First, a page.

Blending & Pitch: Recording Ave Maria 11 Years Apart

This month I challenged myself to revisit an arrangement I recorded eleven years ago to find out what a decade of work has done to my playing. I was curious if I'd eliminated any bad habits or learned any new ones.

When I first recorded Chanticleer's recording of Ave Maria back in 2010 I had been playing tuba for less than a year. While preparing and recording I concentrated almost exclusively on blending and a happy byproduct of that was considerably improved pitch. This year I've given it another shot for experiment's sake and found the same thing to be true. In the last 11 years I've changed tremendously as a musician and person, and I had to rethink my articulations and phrasing, but the result of focusing on blend and timbre was that my pitch improved.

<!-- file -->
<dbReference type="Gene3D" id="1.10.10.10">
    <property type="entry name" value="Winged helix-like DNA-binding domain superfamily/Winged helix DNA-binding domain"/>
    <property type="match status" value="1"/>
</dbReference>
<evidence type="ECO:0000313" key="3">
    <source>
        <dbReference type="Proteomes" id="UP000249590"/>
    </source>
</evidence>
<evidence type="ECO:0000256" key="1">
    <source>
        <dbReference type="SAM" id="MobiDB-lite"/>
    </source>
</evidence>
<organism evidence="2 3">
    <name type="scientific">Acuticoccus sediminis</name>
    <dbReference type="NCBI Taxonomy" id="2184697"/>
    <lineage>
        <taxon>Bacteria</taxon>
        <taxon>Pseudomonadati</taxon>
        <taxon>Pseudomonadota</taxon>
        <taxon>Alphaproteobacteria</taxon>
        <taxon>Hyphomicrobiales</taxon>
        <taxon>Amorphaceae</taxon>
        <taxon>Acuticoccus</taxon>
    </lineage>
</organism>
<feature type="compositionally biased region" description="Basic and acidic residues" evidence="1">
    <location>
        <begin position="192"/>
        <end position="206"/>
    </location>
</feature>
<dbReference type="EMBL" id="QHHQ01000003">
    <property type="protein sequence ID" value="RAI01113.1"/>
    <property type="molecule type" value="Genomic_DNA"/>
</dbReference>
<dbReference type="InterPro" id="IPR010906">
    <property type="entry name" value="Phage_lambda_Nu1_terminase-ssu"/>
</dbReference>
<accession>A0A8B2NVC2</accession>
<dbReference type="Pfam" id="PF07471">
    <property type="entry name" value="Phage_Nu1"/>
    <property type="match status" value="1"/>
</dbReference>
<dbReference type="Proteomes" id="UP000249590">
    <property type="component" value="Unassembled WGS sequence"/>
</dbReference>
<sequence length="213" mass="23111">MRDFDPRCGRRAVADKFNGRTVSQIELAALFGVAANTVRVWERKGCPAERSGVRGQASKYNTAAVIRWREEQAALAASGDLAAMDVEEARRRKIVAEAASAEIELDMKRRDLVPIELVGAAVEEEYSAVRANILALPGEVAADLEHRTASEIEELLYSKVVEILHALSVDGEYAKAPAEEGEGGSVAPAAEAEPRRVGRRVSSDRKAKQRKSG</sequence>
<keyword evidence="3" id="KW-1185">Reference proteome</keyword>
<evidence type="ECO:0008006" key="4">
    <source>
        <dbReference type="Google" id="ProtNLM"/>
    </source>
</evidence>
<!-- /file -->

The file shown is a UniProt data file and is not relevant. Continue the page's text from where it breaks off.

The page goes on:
As a followup to my post about range I have to say while focusing on a clean articulation and steady airstream part of my mind always equates those to things to range. I have had a freakish high range since I was a teenager, but low register has always eluded me. Arnold Jacobs and Ed Kleinhammer studied the physics of wave